1. ARL sellers that offer an initial term of one year or longer must deliver notices to their California subscribers 15 to 45 days before the renewal date reminding them that their plans will automatically renew unless canceled.

  2. ARL sellers that provide California consumers with a free trial, gift or initial discount period lasting longer than 30 days must  provide similar notices to their California subscribers three to 21 days before the expiration of the applicable period.

    Regarding cancellation, California consumers must have the ability to cancel an ARL online “immediately” after account authentication by clicking on a button or link, or by sending a pre-formatted termination email message.

Colorado Auto-Renew Law

The new Colorado ARL imposes a new and unique renewal notice requirement on ARL sellers that goes beyond any currently existing U.S. state or federal law.

Specifically, if an ARL subscription renews monthly, the ARL seller must send a renewal notice keyed to each anniversary date of the effective date of the transaction. The notice must be provided 25-40 days before each anniversary date.

It's noteworthy, that these requirements apply only to new ARL transactions that were purchased on or after January 1, 2022 (prior transactions are not required to comply).


The “patchwork quilt” of overlapping federal and state requirements for the subscription (recurring revenue) model provides a difficult challenge for eCommerce retailers and digital marketing entrepreneurs regarding piece of mind for compliance, and these regulations are continuing to evolve at an unprecedented rate.

In addition, as these regulations proliferate, there are numerous, very specific requirements that ostensibly require strict compliance.

It's critical that ARL sellers review carefully existing ARL offers. Partial or substantial compliance is not enough. Compliance with all requirements, both federal and state, is required.

Routine compliance audits for subscription (recurring revenue) sellers are highly recommended.

Blog Post Update: Dec 7, 2023

FTC Sues Amazon Over Alleged Prime Violations

In June 2023, the FTC announced filing a compliant against Amazon's popular subscription, Amazon Prime.

The Complaint makes 2 claims.

    *  Amazon used “dark patterns” to trick consumers into enrolling in Amazon  Prime's auto-renewing subscription.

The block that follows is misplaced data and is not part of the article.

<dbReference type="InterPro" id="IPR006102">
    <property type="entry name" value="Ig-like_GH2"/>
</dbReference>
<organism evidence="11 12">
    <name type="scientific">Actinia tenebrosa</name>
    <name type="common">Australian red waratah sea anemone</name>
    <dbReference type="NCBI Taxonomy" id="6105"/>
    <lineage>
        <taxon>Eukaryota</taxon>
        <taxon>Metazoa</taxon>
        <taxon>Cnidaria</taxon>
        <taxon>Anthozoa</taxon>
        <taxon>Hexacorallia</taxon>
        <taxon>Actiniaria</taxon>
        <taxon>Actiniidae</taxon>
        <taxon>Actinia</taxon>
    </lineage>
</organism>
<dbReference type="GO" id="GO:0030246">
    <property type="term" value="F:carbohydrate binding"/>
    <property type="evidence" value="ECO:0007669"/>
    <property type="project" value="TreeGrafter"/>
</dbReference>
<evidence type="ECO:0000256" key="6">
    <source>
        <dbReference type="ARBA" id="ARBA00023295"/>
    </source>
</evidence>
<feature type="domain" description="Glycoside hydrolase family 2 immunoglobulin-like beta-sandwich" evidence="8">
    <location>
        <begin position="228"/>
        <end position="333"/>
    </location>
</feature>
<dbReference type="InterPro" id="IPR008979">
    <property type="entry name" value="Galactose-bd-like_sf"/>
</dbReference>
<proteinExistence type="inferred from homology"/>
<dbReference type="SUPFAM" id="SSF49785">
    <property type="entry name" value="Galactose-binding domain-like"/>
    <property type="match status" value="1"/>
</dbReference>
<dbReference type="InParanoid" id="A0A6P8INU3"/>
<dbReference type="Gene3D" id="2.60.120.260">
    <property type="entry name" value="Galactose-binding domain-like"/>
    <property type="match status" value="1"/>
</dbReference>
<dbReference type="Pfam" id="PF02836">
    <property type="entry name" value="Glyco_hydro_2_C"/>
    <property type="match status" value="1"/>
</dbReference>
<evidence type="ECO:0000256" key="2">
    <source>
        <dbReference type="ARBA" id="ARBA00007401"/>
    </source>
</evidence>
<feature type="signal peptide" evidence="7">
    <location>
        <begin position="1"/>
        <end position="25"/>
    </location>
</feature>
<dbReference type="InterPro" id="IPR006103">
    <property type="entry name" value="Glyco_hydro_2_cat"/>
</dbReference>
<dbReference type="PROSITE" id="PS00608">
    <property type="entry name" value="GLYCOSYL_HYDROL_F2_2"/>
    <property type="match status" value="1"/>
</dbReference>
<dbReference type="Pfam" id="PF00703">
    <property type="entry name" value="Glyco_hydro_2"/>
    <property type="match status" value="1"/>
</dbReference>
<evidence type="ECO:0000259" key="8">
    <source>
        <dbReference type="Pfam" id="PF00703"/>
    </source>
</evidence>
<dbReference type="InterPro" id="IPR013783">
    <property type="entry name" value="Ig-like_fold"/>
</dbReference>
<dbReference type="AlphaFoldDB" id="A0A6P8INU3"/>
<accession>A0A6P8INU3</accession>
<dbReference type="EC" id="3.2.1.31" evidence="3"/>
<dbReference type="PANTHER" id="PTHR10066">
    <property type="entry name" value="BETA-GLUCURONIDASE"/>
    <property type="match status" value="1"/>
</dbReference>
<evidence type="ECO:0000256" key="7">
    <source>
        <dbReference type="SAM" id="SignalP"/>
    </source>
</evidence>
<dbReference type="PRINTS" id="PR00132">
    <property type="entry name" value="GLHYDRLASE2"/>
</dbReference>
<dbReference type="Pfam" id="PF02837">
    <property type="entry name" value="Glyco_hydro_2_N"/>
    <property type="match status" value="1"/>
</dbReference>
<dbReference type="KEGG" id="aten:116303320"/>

*  Amazon knowingly complicated its cancellation process for Prime to prevent cancellations.

The lawsuit is based on two laws: (i) the federal ROSCA statute, and (ii) the FTC Act.

The suit is also based in part on “dark patterns” which is a concept that has not yet been enacted into “law”, although the FTC increasingly relies on it to support claims of deceptive advertising under the FTC Act.

FTC Enrollment Claims:

Prime used manipulative, coercive and deceptive user-interface designs known as “dark patterns” in its Prime enrollment flows, including:

    *  Forcing consumers to choose whether to enroll in Prime before allowing them to complete a purchase;

    *  Revealing the terms and conditions of Prime only once during the purchase process, and only in a small, easy-to-miss font;

    *  Making the option to decline enrollment difficult to locate; and

    *  Presenting asymmetric choices that made it easier to enroll in Prime than not.

FTC Cancellation Claims:

    *  The cancellation process was designed to deter consumers from unsubscribing;

    *  The cancellation process was difficult to find; and

    *  Subscribers were redirected to multiple pages for "saves" (various offers to continue the subscription).

FTC Chair Lina M. Khan: “Amazon tricked and trapped people into recurring subscriptions without their consent, not only frustrating users but also costing them significant money. These manipulative tactics harm consumers and law-abiding businesses alike.”


Many legal commentators are skeptical regarding the FTC's case.

If adjudicated (not settled confidentially), the outcome of this case will be significant for subscription marketers.

It could possibly define specifically what is legal regarding subscription signups and how far marketers can go to “save” subscriptions from cancellation.

Author Bio

Chip Cooper is an eCommerce Attorney and Digital Marketing Compliance Attorney practicing as Of Counsel to the Atlanta, Georgia law firm of Jones & Haley, PC. For more information, visit
©2022 Chip Cooper. All rights reserved.